Wednesday's protest in Egypt shows how the growing push for democracy in the Middle East also has an anti-US streak.
At a demonstration here Wednesday, kifaya was the mantra. About 500 secular and democracy activists returned again and again to the one-word slogan - the Arabic word that translates to "enough" - at the heart of their invigorated campaign to bring democracy to Egypt.
Kifaya has become the name of a movement and the buzzword of what some Western commentators are calling the "Arab Spring" - the rise of democratic expression around the region. In rallies from tiny Bahrain to Egypt, demonstrators are shouting kifaya to dictators, kifaya to corruptions, and kifaya to the silence of Arabs eager for change.
There's no question that the freedom rhetoric of the US and President Bush has helped crack the door for political activism in the Middle East. A look behind the slogan, however, reveals a complex web of secular and Islamist activists who say they share Bush's zeal for democracy, but expect real political change will lead to a repudiation of the US.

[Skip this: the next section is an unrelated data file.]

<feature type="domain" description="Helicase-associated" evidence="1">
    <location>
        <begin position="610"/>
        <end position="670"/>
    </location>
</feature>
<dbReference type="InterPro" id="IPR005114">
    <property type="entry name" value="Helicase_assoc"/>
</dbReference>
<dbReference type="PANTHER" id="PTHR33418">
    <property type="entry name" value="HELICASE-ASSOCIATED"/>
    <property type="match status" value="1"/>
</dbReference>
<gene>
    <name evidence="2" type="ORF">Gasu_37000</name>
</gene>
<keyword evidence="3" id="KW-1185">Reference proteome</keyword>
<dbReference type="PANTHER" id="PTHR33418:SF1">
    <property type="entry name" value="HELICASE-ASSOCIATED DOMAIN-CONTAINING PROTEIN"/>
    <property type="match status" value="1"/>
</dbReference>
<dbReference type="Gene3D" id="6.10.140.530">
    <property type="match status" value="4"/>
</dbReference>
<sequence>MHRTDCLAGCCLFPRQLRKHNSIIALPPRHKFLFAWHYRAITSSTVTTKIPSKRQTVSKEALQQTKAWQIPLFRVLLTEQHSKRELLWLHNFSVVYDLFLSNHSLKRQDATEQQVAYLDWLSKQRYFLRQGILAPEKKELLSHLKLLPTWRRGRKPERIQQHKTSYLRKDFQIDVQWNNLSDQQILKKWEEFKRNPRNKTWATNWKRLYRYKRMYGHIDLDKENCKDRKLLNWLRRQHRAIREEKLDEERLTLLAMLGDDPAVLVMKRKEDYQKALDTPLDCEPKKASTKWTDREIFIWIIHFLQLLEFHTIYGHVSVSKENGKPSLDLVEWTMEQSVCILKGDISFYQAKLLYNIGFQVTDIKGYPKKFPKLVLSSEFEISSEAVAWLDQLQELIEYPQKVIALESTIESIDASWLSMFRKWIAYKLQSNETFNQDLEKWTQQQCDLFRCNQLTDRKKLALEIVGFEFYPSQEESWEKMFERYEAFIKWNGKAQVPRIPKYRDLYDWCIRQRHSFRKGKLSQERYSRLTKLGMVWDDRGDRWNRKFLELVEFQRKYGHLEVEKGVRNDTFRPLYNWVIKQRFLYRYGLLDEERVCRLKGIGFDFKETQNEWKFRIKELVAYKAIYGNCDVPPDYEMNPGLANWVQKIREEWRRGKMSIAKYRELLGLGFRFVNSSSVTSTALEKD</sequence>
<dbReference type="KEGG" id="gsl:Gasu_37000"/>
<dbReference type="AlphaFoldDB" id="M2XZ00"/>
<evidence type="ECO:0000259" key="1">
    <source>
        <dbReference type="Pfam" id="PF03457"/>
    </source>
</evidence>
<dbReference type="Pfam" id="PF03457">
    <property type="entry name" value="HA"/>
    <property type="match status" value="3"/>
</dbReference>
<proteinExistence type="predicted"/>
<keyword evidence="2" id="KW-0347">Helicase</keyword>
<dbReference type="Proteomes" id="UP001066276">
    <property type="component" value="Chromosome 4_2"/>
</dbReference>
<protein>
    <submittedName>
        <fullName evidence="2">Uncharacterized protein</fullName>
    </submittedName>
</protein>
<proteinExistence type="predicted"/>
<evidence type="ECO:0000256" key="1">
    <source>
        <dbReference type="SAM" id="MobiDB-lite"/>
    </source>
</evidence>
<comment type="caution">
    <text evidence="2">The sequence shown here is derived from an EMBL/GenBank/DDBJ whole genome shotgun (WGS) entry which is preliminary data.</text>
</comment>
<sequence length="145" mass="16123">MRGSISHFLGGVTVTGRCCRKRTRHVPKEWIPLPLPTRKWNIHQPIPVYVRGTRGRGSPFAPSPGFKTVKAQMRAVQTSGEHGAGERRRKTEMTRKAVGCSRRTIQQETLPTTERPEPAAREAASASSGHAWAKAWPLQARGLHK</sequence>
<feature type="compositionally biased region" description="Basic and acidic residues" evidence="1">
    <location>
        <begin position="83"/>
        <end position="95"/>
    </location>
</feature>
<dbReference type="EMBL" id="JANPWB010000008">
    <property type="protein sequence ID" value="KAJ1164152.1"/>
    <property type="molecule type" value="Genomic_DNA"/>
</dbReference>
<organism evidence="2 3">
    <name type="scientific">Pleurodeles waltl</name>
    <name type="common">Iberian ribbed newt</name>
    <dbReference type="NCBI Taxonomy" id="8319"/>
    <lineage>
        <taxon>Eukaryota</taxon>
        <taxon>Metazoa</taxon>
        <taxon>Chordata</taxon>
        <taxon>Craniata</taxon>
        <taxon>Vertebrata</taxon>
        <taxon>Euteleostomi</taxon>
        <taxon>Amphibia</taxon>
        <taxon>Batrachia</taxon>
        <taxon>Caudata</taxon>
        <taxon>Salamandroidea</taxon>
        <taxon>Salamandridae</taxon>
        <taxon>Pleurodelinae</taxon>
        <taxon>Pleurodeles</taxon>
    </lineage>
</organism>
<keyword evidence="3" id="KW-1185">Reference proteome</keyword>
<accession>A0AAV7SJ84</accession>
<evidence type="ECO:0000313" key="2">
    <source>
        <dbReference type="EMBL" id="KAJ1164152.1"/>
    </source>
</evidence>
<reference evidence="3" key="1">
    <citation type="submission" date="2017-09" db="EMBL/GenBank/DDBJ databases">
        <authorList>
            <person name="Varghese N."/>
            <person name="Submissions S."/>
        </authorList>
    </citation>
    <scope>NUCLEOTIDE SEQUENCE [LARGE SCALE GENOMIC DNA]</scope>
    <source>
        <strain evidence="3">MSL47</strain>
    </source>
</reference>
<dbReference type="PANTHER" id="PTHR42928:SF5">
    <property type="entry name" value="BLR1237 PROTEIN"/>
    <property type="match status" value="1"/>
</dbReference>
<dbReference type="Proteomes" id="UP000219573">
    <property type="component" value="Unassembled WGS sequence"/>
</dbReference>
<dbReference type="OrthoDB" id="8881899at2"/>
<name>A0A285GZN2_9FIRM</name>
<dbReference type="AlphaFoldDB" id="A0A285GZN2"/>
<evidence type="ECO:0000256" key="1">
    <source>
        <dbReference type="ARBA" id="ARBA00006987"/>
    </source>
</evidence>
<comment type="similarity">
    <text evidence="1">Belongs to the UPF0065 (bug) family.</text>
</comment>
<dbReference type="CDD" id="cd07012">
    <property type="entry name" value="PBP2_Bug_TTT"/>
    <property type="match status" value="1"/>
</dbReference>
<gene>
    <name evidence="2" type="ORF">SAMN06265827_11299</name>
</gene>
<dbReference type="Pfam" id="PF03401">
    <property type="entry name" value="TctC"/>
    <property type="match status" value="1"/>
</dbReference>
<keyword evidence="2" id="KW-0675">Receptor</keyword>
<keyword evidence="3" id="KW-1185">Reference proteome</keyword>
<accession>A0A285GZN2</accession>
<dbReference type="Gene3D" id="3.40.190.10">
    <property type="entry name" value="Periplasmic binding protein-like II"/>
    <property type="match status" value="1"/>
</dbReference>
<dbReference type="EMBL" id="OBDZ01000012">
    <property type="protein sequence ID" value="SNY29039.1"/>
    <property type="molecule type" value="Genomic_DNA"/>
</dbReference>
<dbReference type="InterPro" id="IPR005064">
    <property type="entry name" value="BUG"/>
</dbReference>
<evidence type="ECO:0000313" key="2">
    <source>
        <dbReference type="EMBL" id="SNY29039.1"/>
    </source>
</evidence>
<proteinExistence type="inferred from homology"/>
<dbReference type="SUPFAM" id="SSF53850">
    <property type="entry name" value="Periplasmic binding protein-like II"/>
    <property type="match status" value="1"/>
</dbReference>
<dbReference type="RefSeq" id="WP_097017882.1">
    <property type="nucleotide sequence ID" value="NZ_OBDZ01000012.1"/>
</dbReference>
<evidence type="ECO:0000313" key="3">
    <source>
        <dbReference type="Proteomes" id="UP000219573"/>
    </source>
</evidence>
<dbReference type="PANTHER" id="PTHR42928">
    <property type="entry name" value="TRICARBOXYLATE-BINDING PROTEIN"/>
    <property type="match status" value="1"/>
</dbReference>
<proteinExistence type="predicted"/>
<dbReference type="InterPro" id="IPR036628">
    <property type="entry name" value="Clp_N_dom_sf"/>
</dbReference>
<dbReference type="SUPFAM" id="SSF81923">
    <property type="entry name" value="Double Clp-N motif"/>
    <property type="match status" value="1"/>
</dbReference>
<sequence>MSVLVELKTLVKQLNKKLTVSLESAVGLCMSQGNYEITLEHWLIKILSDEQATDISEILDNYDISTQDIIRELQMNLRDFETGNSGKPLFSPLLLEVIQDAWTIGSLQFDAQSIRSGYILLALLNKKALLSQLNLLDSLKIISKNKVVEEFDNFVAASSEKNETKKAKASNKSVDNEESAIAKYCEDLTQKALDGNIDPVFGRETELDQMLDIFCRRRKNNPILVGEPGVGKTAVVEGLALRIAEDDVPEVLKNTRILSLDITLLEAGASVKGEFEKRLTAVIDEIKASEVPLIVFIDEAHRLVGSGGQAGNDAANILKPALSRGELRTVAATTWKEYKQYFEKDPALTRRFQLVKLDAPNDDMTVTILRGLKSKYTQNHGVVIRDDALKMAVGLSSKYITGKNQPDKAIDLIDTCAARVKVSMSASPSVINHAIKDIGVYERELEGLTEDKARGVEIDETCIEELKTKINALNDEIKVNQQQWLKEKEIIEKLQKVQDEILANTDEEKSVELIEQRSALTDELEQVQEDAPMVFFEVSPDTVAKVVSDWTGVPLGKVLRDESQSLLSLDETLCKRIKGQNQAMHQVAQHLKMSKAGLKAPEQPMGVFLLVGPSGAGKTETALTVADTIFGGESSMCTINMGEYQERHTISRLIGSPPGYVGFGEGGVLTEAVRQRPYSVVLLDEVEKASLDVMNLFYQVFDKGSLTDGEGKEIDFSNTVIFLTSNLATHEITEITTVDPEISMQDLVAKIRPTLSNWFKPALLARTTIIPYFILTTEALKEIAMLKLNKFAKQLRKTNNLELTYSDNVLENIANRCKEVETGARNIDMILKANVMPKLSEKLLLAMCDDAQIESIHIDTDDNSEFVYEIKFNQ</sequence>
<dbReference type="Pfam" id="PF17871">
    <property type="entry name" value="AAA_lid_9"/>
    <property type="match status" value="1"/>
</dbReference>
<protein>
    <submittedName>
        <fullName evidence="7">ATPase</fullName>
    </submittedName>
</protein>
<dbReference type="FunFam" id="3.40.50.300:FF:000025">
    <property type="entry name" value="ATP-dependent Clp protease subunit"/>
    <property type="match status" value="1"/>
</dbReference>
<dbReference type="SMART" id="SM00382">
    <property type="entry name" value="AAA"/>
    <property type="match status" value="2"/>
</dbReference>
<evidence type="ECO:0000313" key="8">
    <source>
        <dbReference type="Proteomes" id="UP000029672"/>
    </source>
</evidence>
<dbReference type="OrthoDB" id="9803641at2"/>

In Lebanon, largely pro-Western demonstrators saying enough to the Syrian occupation of their country have been met by demonstrators led by Hizbullah, saying enough to what they view as US meddling in Lebanese politics.
In Bahrain last week, the largest protests in memory saw the country's politically disenfranchised Shiite majority saying enough to pro-American King Hamad bin Isa al-Khalifa's policies. And in Cairo Wednesday the chants included "Enough to Mubarak, Enough to Bush, Enough to Blair,'' along with "We will not be ruled by the CIA" and "Down with the White House."
It was a reminder that while the US has contributed to the shift in climate in the Middle East, a real democratic opening, in the short term at least, may not serve US interests. Most in the region appear angry at America's close relationship with Israel and its invasion of Iraq, and say that statements prodding allies to reform haven't overcome decades of support for Arab dictators.